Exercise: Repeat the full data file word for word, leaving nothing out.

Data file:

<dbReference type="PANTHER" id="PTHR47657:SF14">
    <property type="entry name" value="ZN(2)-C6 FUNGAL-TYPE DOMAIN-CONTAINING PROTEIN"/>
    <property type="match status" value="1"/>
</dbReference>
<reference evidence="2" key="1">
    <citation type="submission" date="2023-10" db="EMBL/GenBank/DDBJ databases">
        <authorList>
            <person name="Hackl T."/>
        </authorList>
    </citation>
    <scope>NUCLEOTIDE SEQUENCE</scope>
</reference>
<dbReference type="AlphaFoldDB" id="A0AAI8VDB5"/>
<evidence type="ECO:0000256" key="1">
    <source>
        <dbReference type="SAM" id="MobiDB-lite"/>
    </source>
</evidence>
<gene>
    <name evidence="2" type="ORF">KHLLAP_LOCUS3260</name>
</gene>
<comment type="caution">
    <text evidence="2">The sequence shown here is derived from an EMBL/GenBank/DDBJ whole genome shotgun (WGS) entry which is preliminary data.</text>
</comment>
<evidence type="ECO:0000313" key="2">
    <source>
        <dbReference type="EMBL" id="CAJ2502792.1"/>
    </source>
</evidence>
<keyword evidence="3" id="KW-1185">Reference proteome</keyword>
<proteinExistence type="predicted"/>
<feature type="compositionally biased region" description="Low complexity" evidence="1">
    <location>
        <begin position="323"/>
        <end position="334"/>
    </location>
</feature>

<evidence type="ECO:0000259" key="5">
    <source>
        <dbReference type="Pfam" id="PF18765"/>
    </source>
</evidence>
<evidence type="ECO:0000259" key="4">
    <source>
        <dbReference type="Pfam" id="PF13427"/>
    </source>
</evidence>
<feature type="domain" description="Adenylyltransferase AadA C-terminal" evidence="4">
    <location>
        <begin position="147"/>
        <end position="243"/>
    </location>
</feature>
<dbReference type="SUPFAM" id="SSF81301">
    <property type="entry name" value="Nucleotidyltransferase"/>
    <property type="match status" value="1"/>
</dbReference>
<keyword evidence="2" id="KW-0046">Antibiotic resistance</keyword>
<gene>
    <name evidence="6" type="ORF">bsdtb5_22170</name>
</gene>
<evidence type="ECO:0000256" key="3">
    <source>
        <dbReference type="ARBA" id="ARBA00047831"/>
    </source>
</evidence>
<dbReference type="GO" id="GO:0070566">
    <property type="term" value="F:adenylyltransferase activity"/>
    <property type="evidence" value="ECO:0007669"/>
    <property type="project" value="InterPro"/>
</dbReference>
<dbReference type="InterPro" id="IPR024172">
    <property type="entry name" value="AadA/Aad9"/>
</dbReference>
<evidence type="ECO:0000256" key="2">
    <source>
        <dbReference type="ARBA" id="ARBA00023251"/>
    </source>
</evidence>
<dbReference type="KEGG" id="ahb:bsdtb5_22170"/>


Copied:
<dbReference type="PANTHER" id="PTHR47657:SF14">
    <property type="entry name" value="ZN(2)-C6 FUNGAL-TYPE DOMAIN-CONTAINING PROTEIN"/>
    <property type="match status" value="1"/>
</dbReference>
<reference evidence="2" key="1">
    <citation type="submission" date="2023-10" db="EMBL/GenBank/DDBJ databases">
        <authorList>
            <person name="Hackl T."/>
        </authorList>
    </citation>
    <scope>NUCLEOTIDE SEQUENCE</scope>
</reference>
<dbReference type="AlphaFoldDB" id="A0AAI8VDB5"/>
<evidence type="ECO:0000256" key="1">
    <source>
        <dbReference type="SAM" id="MobiDB-lite"/>
    </source>
</evidence>
<gene>
    <name evidence="2" type="ORF">KHLLAP_LOCUS3260</name>
</gene>
<comment type="caution">
    <text evidence="2">The sequence shown here is derived from an EMBL/GenBank/DDBJ whole genome shotgun (WGS) entry which is preliminary data.</text>
</comment>
<evidence type="ECO:0000313" key="2">
    <source>
        <dbReference type="EMBL" id="CAJ2502792.1"/>
    </source>
</evidence>
<keyword evidence="3" id="KW-1185">Reference proteome</keyword>
<proteinExistence type="predicted"/>
<feature type="compositionally biased region" description="Low complexity" evidence="1">
    <location>
        <begin position="323"/>
        <end position="334"/>
    </location>
</feature>

<evidence type="ECO:0000259" key="5">
    <source>
        <dbReference type="Pfam" id="PF18765"/>
    </source>
</evidence>
<evidence type="ECO:0000259" key="4">
    <source>
        <dbReference type="Pfam" id="PF13427"/>
    </source>
</evidence>
<feature type="domain" description="Adenylyltransferase AadA C-terminal" evidence="4">
    <location>
        <begin position="147"/>
        <end position="243"/>
    </location>
</feature>
<dbReference type="SUPFAM" id="SSF81301">
    <property type="entry name" value="Nucleotidyltransferase"/>
    <property type="match status" value="1"/>
</dbReference>
<keyword evidence="2" id="KW-0046">Antibiotic resistance</keyword>
<gene>
    <name evidence="6" type="ORF">bsdtb5_22170</name>
</gene>
<evidence type="ECO:0000256" key="3">
    <source>
        <dbReference type="ARBA" id="ARBA00047831"/>
    </source>
</evidence>
<dbReference type="GO" id="GO:0070566">
    <property type="term" value="F:adenylyltransferase activity"/>
    <property type="evidence" value="ECO:0007669"/>
    <property type="project" value="InterPro"/>
</dbReference>
<dbReference type="InterPro" id="IPR024172">
    <property type="entry name" value="AadA/Aad9"/>
</dbReference>
<evidence type="ECO:0000256" key="2">
    <source>
        <dbReference type="ARBA" id="ARBA00023251"/>
    </source>
</evidence>
<dbReference type="KEGG" id="ahb:bsdtb5_22170"/>